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Securitization: a Post Mortem

Erik Heitfield Federal Reserve Board erik.heitfield@frb.gov

The views expressed here are my own and do not reflect the opinions of the Federal Reserve Board of Governors or its staff.

Today’s Talk

Overview of securitization

Looking back

What went wrong?

Excessive complexity

Leveraged exposure to systematic risk

Model error

Looking forward

Alternatives to securitization

Securitization going forward

Overview

What is credit securitization?

Securitization is the pooling and tranching of credit risk

Assets of a securitization are a pool of fixed income securities with embedded credit risk such as

Corporate bonds & loans

Mortgages

Credit card receivables

Other structured products

Liabilities are structured in tranches ordered in terms of payment priority

Senior tranches bear least risk but carry lowest interest rate

Mezzanine tranches bear more risk in return for higher rate

Lowest tranche (equity) bears most risk and is often not traded

Assets Liabilities Super Senior Senior Mezzanine Equity
Assets
Liabilities
Super
Senior
Senior
Mezzanine
Equity

A taxonomy of securitization products

Assets

 

Whole Loans or Unstructured Bonds

Structured

Liabilities

Securities

Pass-through

Agency MBS CDX Indexes

ABX.HE Indexes

Structured

Non-agency MBS Corporate Bond CDO

ABS CDO CDO-squared

Goals of securitization

Separate debt funding from risk bearing

Senior tranche investors put up most of the capital to fund assets

Junior tranche investors bear most of the credit risk

Risk diversification

A single structured credit deal may be backed by hundreds or thousands of loans

Cash flows for large asset pools may be easier to predict

Tailor debt risk/return characteristics to market demand

Risk/return profile of structured securities is different from that of underlying collateral

Regulatory arbitrage

Financial institutions can move assets off balance sheet while continuing to be exposed to much of those assets’ credit risk

Rapid growth of new MBS…

Annual Issuance of Non-agency Residential Mortgage Backed Securities

$ billions (nominal) 1,400 Other Prime 1,200 Alt-A Subprime 1,000 800 600 400 200 0
$ billions (nominal)
1,400
Other
Prime
1,200
Alt-A
Subprime
1,000
800
600
400
200
0
2001
2002
2003
2004
2005
2006
2007
2008*

* Jan-Sep, Annualized Source: Inside Mortgage Finance

…Increasingly held by CDOs

Composition of CDO Collateral

High-Grade Cash-Flow/Hybrid CDOs

High-Grade Cash-Flow/Hybrid CDOs

100% 90% 80% 70% 60% 50% 40% 30% 20% 10% 0% 2001 2002 2003 2004
100%
90%
80%
70%
60%
50%
40%
30%
20%
10%
0%
2001
2002
2003
2004
2005
2006
2007*

CDO Vintage

* 2007 vintage includes deals completed through September Source: Standard and Poors

Mezzanine Cash-flow/hybrid CDOs

Mezzanine Cash-Flow/Hybrid CDOs

100% 90% 80% 70% Other 60% CDOs NIMS 50% Closed-end 2nds Alt-A 40% Subprime 30%
100%
90%
80%
70%
Other
60%
CDOs
NIMS
50%
Closed-end 2nds
Alt-A
40%
Subprime
30%
20%
10%
0%
2001
2002
2003
2004
2005
2006
2007*

CDO Vintage

* 2007 vintage includes deals completed through September Source: Standard and Poors

Other CDOs NIMS Closed-end 2nds Alt-A Subprime
Other
CDOs
NIMS
Closed-end 2nds
Alt-A
Subprime

MBS valuations plunge

AAA ABX.HE Indexes

110 100 90 80 70 60 50 40 Jan-06 Jul-06 Jan-07 Jul-07 Jan-08 Jul-08
110
100
90
80
70
60
50
40
Jan-06
Jul-06
Jan-07
Jul-07
Jan-08
Jul-08

Source: MarKit

2006:H1 2006:H2 2007:H1 2007:H2
2006:H1
2006:H2
2007:H1
2007:H2

ABS CDO credit ratings collapse…

Share of CDO notes downgraded to Caa or lower, by initial grade and vintage

Percent 90 80 2007 Vintage 70 60 2006 Vintage 50 40 30 20 10 0
Percent
90
80
2007 Vintage
70
60
2006 Vintage
50
40
30
20
10
0
Aaa
Aa
A
Baa

Source: Moody's

Initial Rating

…and so does CDO issuance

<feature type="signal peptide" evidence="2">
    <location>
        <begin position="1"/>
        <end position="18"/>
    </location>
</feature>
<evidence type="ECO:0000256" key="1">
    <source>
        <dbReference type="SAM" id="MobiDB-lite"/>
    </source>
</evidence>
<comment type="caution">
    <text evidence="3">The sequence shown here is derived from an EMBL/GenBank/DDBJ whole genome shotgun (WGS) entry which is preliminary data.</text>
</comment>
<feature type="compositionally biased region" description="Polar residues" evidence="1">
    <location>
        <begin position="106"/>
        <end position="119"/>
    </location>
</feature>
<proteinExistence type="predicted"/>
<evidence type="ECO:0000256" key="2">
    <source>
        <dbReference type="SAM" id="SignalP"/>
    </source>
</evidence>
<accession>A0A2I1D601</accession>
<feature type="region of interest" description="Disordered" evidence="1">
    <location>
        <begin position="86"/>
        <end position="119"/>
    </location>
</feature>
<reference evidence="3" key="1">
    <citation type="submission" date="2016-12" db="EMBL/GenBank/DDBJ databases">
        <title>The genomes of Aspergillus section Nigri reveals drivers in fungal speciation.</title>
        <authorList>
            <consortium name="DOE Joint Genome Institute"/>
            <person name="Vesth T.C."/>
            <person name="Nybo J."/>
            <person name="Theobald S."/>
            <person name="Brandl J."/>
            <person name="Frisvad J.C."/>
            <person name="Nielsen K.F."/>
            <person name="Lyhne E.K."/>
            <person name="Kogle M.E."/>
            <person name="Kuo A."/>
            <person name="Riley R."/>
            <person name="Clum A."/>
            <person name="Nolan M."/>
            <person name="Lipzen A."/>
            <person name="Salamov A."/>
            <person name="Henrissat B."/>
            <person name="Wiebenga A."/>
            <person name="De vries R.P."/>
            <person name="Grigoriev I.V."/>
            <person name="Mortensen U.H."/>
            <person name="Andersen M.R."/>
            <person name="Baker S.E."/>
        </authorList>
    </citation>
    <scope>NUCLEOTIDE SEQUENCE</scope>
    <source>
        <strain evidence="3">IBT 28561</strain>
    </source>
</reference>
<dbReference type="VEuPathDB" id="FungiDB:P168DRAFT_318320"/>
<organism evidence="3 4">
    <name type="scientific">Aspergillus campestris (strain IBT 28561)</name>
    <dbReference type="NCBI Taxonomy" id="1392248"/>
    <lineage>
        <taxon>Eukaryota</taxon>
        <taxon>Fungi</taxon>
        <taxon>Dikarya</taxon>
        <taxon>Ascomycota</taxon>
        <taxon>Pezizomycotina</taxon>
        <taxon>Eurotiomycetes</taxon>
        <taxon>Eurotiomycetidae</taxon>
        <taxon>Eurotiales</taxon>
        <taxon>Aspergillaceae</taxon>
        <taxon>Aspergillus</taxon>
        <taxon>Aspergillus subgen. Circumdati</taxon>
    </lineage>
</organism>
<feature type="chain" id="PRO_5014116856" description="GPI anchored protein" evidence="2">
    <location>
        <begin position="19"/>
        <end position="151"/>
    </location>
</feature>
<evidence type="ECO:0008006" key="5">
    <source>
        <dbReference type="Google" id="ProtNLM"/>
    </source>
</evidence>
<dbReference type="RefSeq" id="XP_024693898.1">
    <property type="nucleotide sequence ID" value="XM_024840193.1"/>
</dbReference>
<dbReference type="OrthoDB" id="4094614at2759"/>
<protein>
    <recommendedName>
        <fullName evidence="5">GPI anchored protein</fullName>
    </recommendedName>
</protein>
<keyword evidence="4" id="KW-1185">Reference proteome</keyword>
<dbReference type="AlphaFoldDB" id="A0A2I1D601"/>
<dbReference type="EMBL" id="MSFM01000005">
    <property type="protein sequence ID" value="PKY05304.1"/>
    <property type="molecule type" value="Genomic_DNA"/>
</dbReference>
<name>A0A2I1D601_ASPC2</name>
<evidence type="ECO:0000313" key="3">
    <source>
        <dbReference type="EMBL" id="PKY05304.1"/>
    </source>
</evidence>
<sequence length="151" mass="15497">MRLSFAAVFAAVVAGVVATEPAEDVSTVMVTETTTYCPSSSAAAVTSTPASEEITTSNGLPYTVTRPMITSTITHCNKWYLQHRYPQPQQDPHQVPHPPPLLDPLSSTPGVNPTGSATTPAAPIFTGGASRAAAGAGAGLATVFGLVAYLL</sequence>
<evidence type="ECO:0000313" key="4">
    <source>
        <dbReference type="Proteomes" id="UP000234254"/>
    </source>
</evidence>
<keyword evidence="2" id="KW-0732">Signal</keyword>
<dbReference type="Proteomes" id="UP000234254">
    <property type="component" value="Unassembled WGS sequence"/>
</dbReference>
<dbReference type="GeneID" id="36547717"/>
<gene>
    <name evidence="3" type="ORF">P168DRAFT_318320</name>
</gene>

Global CDO issuance

$ Billions 200 180 Unstructured Collateral 160 (corporate bonds, loans, etc.) 140 120 Structured Collateral
$ Billions
200
180
Unstructured Collateral
160
(corporate bonds, loans, etc.)
140
120
Structured Collateral
(MBS, other ABS and CDOs)
100
80
60
40
20
0
05-Q1
05-Q2
05-Q3
05-Q4
06-Q1
06-Q2
06-Q3
06-Q4
07-Q1
07-Q2
07-Q3
07-Q4
08-Q1
08-Q2

Source: Securities Industry and Financial Markets Association

What went wrong?

Excessive complexity

Leveraged exposure to systematic risk

Sensitivity to modeling error

Complexity

Tasman CDO

$300 million mezzanine-hybrid CDO 2

Deal date: January 11, 2007

Lead Underwriter: UBS

Capital Structure: 7 debt classes maturing in March 2047

Assets: 64 CDO notes of various types

Tasman CDO – Liabilities

 

Issue

 

Class Name

Amount

($MM)

Initial

Rating

A1S Senior Secured

$164

Aaa

A1J Senior Secured

$30

Aaa

A2 Senior Secured

$58

Aa2

A3 Secured Deferrable

$20

A2

B Mezzanine Secured Deferrable

$12

Baa2

C Mezzanine Deferrable

$4

Ba1

U.S Subordinated

$12

NR

Maturity: 03/21/2047

A1S Senior Secured

55%

A1J Senior Secured — 10%

A2 Senior Secured

19%

A3 Secured — 6.66%

B & C Mezzanine Secured

5.33%

U.S Subordinated — 4%

Tasman CDO – Assets

TASM TASM (CDO2) (CDO2)
TASM TASM (CDO2) (CDO2)
CAMBER-8 CAMBER-8 (CDO2) (CDO2) 0.72% 0.72% PINE-5 PINE-5 (CDO2) (CDO2) 0.004% 0.004% Merrill Merrill Lynch
CAMBER-8 CAMBER-8
(CDO2)
(CDO2)
0.72% 0.72%
PINE-5 PINE-5
(CDO2) (CDO2)
0.004% 0.004%
Merrill Merrill Lynch Lynch Loan Loan
Other Other
(Home (Home Equity) Equity)
Debt Debt Notes Notes
0.005% 0.005%
(Home Equity) Equity) Debt Debt Notes Notes 0.005% 0.005% AQUARIUS-4 AQUARIUS-4 (CDO2) (CDO2) 0.58% 0.58% 62
AQUARIUS-4 AQUARIUS-4 (CDO2) (CDO2) 0.58% 0.58%
AQUARIUS-4 AQUARIUS-4
(CDO2) (CDO2)
0.58% 0.58%
62 62 Other Other CDO CDO Notes Notes 98.7% 98.7%
62 62 Other Other
CDO CDO Notes Notes
98.7% 98.7%
MAY-5 MAY-5 (CDO2) (CDO2) 0.94% 0.94% AQUARIUS-5 AQUARIUS-5 Other Other (CDO2) (CDO2) Debt Debt Notes
MAY-5 MAY-5
(CDO2) (CDO2)
0.94% 0.94%
AQUARIUS-5 AQUARIUS-5
Other Other
(CDO2) (CDO2)
Debt Debt Notes Notes
0.19% 0.19%

Tasman CDO – Assets

Direct Indirect 0% 20% 40% 60% 80% 100%
Direct
Indirect
0%
20%
40%
60%
80%
100%

CDOCLO Other ABS Corporate CMBS Prime/Midprime Alt-A Subprime Second HELOC

CLOCDO Other ABS Corporate CMBS Prime/Midprime Alt-A Subprime Second HELOC

Other ABSCDO CLO Corporate CMBS Prime/Midprime Alt-A Subprime Second HELOC

CorporateCDO CLO Other ABS CMBS Prime/Midprime Alt-A Subprime Second HELOC